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The American Conservative, Our American Pravda, Ron Unz, April 29, 2013.  The major media overlooked Communist spies and Madoff’s fraud. What are they missing today? A likely reason for this wall of uninterest on so many important issues is that the disasters involved are often bipartisan in nature, with both Democrats and Republicans being culpable and therefore equally eager to hide their mistakes. Perhaps in the famous words of Benjamin Franklin, they realize that they must all hang together or they will surely all hang separately. We always ridicule the 98 percent voter support that dictatorships frequently achieve in their elections and plebiscites, yet perhaps those secret-ballot results may sometimes be approximately correct, produced by the sort of overwhelming media control that leads voters to assume there is no possible alternative to the existing regime. Is such an undemocratic situation really so different from that found in our own country, in which our two major parties agree on such a broad range of controversial issues and, being backed by total media dominance, routinely split 98 percent of the vote? A democracy may provide voters with a choice, but that choice is largely determined by the information citizens receive from their media.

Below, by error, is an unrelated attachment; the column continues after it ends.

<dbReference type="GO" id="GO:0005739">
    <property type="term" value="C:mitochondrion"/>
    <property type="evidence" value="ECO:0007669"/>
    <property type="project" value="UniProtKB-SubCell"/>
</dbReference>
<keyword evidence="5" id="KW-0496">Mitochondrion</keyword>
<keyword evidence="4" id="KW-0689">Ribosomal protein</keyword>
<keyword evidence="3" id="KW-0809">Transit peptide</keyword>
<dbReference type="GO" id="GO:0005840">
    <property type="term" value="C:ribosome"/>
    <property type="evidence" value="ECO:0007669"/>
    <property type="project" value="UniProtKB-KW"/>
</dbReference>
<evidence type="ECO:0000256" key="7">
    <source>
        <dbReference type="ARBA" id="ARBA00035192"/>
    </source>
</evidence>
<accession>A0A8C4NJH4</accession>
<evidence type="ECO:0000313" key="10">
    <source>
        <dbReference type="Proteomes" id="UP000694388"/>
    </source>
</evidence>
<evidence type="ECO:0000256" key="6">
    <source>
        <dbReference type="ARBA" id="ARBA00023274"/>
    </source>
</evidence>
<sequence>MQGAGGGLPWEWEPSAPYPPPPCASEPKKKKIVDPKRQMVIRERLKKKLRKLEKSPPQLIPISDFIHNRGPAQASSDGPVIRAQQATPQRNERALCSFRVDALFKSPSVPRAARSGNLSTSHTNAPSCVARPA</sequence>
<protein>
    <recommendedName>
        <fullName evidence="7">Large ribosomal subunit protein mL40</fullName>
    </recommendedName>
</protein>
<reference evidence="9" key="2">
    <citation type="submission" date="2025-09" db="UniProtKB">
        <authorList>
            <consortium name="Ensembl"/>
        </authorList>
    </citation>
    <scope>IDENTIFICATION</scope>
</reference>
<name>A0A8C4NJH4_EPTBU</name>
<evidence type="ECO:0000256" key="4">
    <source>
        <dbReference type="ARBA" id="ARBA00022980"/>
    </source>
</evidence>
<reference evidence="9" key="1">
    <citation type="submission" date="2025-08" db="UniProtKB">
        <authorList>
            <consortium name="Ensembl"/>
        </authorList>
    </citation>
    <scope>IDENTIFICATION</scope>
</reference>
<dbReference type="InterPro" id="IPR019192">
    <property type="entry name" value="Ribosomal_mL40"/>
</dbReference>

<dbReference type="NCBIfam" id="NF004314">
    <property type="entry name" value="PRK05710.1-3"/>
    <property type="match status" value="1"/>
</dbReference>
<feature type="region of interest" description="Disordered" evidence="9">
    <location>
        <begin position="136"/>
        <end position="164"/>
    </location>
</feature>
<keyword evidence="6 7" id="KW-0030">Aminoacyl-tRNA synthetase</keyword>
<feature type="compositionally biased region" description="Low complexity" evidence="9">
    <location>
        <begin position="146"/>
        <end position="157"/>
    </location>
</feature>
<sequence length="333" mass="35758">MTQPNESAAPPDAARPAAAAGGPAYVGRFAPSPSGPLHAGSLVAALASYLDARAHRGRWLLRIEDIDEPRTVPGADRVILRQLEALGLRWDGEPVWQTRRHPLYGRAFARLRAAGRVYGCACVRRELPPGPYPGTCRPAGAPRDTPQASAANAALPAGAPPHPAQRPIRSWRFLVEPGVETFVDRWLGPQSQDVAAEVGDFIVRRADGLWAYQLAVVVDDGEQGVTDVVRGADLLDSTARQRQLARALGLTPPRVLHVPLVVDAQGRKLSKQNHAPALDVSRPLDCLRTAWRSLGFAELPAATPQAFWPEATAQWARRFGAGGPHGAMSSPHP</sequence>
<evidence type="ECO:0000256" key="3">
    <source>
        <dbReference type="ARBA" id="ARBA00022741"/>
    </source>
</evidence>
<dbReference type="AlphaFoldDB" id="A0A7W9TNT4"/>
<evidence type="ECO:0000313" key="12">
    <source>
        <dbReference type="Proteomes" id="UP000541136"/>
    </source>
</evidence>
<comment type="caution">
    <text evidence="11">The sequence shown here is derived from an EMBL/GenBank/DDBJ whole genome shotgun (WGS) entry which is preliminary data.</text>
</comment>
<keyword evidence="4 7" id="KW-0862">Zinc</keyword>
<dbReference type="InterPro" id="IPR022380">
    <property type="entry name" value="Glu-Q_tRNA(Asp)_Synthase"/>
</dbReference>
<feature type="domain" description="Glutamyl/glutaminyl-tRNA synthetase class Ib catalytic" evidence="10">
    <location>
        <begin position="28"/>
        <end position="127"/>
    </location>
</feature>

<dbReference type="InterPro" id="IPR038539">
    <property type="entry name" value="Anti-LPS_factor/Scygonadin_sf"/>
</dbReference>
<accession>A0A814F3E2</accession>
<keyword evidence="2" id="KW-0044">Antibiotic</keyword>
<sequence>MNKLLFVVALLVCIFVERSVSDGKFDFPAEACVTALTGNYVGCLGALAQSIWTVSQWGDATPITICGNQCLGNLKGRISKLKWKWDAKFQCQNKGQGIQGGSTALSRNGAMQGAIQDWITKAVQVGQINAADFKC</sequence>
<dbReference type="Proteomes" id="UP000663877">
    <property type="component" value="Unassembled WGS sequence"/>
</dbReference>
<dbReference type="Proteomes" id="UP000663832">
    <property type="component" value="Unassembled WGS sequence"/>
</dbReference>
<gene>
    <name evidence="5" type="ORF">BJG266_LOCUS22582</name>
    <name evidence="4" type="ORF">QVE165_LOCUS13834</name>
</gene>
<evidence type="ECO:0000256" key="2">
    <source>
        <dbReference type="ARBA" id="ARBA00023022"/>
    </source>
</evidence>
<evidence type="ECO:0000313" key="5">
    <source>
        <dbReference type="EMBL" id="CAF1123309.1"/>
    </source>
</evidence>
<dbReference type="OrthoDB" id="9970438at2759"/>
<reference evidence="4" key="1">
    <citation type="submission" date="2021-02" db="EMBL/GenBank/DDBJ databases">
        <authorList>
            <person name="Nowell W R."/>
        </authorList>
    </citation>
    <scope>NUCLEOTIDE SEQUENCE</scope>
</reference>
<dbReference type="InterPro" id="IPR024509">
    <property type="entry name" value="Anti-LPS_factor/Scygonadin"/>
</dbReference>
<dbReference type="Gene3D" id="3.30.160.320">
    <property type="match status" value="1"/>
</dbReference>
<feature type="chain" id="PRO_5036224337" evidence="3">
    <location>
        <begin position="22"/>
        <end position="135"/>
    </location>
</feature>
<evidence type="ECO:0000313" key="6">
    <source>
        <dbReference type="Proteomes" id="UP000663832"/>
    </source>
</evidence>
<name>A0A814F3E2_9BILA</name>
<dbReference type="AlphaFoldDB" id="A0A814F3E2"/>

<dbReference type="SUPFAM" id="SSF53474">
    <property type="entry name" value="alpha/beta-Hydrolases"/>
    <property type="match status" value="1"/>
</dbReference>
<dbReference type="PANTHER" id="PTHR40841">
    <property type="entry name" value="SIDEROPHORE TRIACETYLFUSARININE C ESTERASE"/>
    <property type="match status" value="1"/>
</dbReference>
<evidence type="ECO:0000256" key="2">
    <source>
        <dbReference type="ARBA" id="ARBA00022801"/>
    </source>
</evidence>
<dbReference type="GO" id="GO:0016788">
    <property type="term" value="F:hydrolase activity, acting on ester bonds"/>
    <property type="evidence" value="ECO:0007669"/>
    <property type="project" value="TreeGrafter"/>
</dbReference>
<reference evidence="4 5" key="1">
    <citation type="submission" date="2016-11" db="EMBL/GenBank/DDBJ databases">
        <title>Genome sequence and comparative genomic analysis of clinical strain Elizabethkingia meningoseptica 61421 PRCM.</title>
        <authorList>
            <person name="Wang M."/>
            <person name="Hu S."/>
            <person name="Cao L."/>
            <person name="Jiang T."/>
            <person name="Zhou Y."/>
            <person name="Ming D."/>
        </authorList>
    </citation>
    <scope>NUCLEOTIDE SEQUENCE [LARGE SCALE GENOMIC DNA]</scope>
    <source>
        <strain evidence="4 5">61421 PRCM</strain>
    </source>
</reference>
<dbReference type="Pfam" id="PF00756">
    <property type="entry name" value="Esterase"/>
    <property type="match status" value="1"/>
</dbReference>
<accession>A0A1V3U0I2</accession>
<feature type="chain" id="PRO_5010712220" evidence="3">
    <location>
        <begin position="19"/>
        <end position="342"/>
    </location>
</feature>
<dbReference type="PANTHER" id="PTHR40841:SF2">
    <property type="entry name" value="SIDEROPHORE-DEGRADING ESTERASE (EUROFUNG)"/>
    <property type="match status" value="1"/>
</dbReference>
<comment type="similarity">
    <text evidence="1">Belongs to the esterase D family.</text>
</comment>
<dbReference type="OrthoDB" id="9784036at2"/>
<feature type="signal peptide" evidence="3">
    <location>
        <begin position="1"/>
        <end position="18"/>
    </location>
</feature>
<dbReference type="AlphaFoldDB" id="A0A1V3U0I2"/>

TAmerican Conservative, Our American Pravda: The major media overlooked Communist spies and Madoff’s fraud. What are they missing today? Ron Unz, April 29, 2013. The circumstances surrounding our Iraq War demonstrate this, certainly ranking it among the strangest military conflicts of modern times. The 2001 attacks in America were quickly ascribed to the radical Islamists of al-Qaeda, whose bitterest enemy in the Middle East had always been Saddam Hussein’s secular Baathist regime in Iraq. Yet through misleading public statements, false press leaks, and even forged evidence such as the “yellowcake” documents, the Bush administration and its neoconservative allies utilized the compliant American media to persuade our citizens that Iraq’s nonexistent WMDs posed a deadly national threat and required elimination by war and invasion. Indeed, for several years national polls showed that a large majority of conservatives and Republicans actually believed that Saddam was the mastermind behind 9/11 and the Iraq War was being fought as retribution. Consider how bizarre the history of the 1940s would seem if America had attacked China in retaliation for Pearl Harbor.